Imagine, for a moment, that you are Lyoto Machida or Ryan Bader. Either of them. It makes little difference which one. On Monday you sit through a media conference call where your boss announces that the two other guys on the call -- Mauricio Rua and Brandon Vera-- will be fighting for a title shot. You and your opponent? You’ll just be fighting for money, fame, respect -- the usual.
Then the next day the boss calls you up to tell you he changed his mind. Now he’s decided to open up the title shot sweepstakes to all four of you. Whoever looks "most impressive" in victory on Saturday night will get the next crack at the UFC light heavyweight title. Could be any one of you.
My question is: if you’re Machida or Bader, and you went from out of the running to "in the mix" after a little public outcry and a change of plans, what are you supposed to do with this information? Now that you know your fortunes can be changed with a win deemed more impressive than whatever happens in the other fight, which you have no control over, how can it not mess with your head -- not to mention your game plan -- at least a little bit?
"It’s there in the back of my head," Bader admitted when I put this question to him on Wednesday afternoon. But then, he added, maybe it shouldn’t be. After all, he was already planning on winning the fight and looking good doing it.
"It was kind of like, okay, I just have to beat Lyoto regardless, and then I’ll at least be closer to a title shot," Bader said. "But then [White] came back and said that, so my hopes are up again. It got me a little bit more excited."
Machida admitted to having a similar reaction after hearing the change of plans.
"I really respected Dana’s opinion on that, and I believe the UFC always positions itself the right way in those matters," he said through a translator. "But I did think it was a little unfair of them to say that only the winner of the main event would get the title shot."
Now that the title shot is up for grabs among the four fighters at the top of Saturday night’s UFC on FOX 4 card, the dynamic has undeniably changed. Obviously, all four of them had planned on winning and winning big even before the stakes shifted, but now there’s a built-in way for them to win and still lose. If victory itself isn’t enough, what vague value judgments will their performances be subjected to?
Typically, there are a lot of different ways to look impressive in a fight. A quick finish is one way. A long, dominant performance is another. The bouts that win the ‘Fight of the Night’ bonuses are usually back-and-forth battles where each man has his moments. But as several fighters and trainers have pointed out in the past, getting ‘Fight of the Night’ means you probably got beat up at least some of the time. What’s so impressive about that?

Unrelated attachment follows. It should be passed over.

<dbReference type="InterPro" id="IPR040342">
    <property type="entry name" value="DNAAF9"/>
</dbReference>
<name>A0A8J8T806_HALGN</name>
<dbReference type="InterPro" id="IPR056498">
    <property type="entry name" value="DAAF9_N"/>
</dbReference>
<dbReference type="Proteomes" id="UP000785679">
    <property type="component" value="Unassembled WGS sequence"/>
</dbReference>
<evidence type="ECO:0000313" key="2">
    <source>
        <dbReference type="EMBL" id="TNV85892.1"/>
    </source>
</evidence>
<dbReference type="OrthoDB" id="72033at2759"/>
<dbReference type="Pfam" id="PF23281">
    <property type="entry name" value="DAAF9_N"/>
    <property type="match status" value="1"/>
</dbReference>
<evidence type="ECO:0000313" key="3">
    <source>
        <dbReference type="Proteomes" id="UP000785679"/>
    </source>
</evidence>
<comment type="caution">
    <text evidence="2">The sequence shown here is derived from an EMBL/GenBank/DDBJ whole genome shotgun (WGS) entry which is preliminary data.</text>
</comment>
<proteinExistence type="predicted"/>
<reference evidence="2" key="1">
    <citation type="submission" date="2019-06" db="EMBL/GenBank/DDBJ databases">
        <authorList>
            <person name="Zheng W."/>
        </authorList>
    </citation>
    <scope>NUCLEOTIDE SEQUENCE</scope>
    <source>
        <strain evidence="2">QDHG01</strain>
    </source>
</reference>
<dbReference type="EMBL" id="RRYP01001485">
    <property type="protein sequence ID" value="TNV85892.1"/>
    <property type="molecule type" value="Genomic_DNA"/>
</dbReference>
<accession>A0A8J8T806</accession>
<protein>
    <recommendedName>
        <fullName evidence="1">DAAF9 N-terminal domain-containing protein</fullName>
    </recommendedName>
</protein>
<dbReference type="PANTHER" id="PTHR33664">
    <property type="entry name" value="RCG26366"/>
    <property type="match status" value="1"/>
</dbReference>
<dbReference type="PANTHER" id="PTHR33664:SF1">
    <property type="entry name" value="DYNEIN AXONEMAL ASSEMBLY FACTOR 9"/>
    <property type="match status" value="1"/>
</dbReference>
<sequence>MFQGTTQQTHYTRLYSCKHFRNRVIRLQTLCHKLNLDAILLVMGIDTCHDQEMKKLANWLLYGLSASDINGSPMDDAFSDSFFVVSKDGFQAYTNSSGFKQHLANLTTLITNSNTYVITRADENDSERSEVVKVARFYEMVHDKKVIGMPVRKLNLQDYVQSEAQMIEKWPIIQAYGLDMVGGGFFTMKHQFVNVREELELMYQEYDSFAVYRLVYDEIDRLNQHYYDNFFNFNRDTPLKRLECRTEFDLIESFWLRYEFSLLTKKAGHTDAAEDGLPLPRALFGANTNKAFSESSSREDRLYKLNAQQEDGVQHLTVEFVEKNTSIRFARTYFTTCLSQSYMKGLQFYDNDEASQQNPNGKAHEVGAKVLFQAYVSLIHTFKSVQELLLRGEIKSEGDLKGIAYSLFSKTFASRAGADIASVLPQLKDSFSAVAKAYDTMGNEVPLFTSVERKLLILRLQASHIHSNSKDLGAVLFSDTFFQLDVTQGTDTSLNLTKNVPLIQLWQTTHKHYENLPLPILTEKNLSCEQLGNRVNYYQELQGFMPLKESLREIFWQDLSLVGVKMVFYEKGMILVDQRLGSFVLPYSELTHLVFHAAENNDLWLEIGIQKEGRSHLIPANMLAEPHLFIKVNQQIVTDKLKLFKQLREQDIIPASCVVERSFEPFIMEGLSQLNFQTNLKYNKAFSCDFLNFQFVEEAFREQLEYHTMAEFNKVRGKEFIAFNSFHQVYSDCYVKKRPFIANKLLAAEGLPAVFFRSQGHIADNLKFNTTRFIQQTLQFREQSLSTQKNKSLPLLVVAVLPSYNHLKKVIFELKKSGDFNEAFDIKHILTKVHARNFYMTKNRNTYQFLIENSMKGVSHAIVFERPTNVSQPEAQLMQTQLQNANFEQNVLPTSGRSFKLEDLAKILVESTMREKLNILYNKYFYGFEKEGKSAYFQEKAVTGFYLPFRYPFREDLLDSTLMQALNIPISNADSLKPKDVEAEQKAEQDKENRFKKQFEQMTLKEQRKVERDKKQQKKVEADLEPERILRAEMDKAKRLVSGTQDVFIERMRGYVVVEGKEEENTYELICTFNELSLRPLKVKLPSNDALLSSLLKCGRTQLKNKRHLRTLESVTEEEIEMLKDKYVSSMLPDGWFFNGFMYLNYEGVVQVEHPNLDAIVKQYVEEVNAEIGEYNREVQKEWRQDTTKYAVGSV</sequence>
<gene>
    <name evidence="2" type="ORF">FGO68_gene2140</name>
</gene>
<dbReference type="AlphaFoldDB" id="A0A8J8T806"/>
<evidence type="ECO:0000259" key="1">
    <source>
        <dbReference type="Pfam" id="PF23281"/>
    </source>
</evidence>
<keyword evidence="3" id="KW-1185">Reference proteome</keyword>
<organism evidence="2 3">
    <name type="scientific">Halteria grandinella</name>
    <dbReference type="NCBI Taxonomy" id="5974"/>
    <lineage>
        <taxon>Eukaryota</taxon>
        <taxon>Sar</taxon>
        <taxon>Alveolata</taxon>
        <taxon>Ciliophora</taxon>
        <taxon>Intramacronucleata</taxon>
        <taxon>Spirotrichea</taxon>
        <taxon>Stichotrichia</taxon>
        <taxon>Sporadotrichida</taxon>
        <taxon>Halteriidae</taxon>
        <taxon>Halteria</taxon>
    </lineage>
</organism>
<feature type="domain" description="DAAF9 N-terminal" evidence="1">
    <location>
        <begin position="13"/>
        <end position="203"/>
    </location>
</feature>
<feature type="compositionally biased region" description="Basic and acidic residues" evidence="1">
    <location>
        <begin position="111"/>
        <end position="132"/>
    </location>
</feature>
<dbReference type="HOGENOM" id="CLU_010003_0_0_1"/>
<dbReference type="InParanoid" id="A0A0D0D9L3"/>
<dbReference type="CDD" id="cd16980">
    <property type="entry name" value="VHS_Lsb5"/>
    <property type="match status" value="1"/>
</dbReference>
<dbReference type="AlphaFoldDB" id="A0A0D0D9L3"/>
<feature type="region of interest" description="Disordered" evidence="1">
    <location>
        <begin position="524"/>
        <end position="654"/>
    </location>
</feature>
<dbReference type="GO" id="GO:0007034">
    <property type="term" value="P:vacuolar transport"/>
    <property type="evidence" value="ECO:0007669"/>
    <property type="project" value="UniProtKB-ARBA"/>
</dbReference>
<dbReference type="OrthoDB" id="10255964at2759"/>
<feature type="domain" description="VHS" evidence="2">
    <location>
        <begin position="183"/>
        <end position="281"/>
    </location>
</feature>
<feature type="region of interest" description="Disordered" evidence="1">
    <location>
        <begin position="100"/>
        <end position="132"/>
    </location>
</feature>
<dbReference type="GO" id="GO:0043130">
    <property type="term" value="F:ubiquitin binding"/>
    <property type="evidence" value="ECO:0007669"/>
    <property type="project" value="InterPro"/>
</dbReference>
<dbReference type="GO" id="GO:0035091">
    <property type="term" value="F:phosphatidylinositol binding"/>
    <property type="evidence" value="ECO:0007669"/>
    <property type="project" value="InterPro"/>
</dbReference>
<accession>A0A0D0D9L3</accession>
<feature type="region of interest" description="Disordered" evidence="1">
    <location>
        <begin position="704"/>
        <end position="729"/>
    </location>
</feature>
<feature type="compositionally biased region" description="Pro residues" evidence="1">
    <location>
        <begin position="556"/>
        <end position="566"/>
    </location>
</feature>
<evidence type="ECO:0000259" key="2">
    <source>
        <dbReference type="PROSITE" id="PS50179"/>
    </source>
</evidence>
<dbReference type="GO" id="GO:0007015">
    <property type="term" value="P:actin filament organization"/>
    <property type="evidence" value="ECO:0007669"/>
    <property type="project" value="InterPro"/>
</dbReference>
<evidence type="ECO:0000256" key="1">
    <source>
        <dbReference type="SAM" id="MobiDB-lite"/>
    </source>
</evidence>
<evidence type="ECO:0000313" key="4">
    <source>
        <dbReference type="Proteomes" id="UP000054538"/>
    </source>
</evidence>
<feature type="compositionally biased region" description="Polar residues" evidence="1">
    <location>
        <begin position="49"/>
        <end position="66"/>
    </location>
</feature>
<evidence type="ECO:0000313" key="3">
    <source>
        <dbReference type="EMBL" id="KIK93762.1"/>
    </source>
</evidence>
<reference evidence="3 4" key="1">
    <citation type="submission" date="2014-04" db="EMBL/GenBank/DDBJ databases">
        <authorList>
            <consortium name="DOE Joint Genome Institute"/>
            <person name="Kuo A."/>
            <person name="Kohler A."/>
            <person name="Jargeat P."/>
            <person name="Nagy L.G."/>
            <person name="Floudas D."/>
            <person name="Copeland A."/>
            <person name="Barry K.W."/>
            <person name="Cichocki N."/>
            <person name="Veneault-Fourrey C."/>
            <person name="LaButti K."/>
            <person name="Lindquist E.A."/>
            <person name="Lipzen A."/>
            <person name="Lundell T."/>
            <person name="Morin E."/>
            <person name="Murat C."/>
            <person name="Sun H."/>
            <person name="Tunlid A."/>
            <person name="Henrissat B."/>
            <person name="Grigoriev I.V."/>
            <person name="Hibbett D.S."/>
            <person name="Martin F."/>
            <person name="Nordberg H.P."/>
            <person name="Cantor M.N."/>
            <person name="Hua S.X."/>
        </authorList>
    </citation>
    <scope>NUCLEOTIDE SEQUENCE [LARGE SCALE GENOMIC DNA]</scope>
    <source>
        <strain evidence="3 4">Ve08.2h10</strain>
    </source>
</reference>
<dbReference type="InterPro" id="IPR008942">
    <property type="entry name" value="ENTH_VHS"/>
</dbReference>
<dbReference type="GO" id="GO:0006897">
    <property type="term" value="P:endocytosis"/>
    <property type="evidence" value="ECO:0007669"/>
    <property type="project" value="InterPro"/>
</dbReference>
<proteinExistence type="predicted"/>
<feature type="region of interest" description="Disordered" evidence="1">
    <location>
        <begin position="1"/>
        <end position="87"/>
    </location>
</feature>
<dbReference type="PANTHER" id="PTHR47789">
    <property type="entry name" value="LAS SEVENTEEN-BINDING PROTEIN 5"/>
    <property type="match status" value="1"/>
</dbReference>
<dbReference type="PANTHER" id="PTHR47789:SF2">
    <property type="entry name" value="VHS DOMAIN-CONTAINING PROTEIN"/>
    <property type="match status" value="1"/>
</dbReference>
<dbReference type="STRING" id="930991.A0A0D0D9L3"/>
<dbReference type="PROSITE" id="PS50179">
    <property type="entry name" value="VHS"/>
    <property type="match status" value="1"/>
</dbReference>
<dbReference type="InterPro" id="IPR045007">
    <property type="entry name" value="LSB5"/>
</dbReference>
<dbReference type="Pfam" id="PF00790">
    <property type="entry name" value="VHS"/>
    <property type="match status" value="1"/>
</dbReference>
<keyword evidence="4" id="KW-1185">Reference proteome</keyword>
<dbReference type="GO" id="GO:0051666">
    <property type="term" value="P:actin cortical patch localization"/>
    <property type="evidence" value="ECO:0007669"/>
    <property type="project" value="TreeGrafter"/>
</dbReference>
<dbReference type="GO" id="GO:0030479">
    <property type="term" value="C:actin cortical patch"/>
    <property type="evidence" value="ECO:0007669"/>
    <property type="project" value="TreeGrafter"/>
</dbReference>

"I think ultimately the fans want to see knockouts," said Bader. "You think you’ve got to go out and knock someone out for it to be an impressive win. But it’s kind of hard to even know what an impressive win means."
It’s also sometimes hard to make it happen all on your own. Is a win in an exciting, competitive fight more impressive? And if so, how do you guarantee that you’ll have a willing dance partner?
That’s a question both Bader and Machida will have to face. While Bader has his share of one-punch knockouts, the smart play for him might involve using his wrestling to nullify Machida’s striking game. Then again, takedowns and top control aren’t known for being all that impressive to most MMA fans.
It’s the same for Machida, who’s known for his "elusive" stand-up. Striking technicians and karate purists might appreciate a few rounds of hit-and-run mixed with sprawl-and-brawl, but would it be impressive enough to result in a title shot?
In Bader, Machida said he sees a fighter who "plays a lot with strategy" and "fights the way he can." But for this fight, Bader made very sure that he wouldn’t be thrown off by Machida’s unorthodox style. His team brought in a karate world champion from Las Vegas to give him a Machida-esque look in training, he said.
"A lot of guys haven’t seen that in practice, so it’s a surprise when they get in the Octagon with him," Bader said. "We put on the headgear and sparred some when he first came down, and you couldn’t tell that it wasn’t Machida. Same stance, same style."
But then, in training he wasn’t focused on winning according to someone else’s definition of what’s impressive. He was focused on being the better of the two fighters in the cage rather than the most impressive of the four guys at the top of the card. And make no mistake, there is a difference.
Both Bader and Machida will tell you that this new wrinkle doesn’t change anything. Intellectually, they know that winning is always the first priority, regardless of what the boss says will happen later. Worrying too much about how you win is a good way to get yourself beat. But then, who wants to be the guy who gets passed over for playing it too safe? Who wouldn’t be thinking about ways to earn that title shot, whether they admit it before the fight or not?
Bader isn’t pretending that this doesn’t add a little bit of extra pressure. The whole impressive win contest that the light heavyweights have going on this time around "kind of makes you want to open up a little more and be reckless and careless and swing for the fences a little bit," he said.
"But at the same time, that might get you in trouble," he added. "Or it might win you a title shot."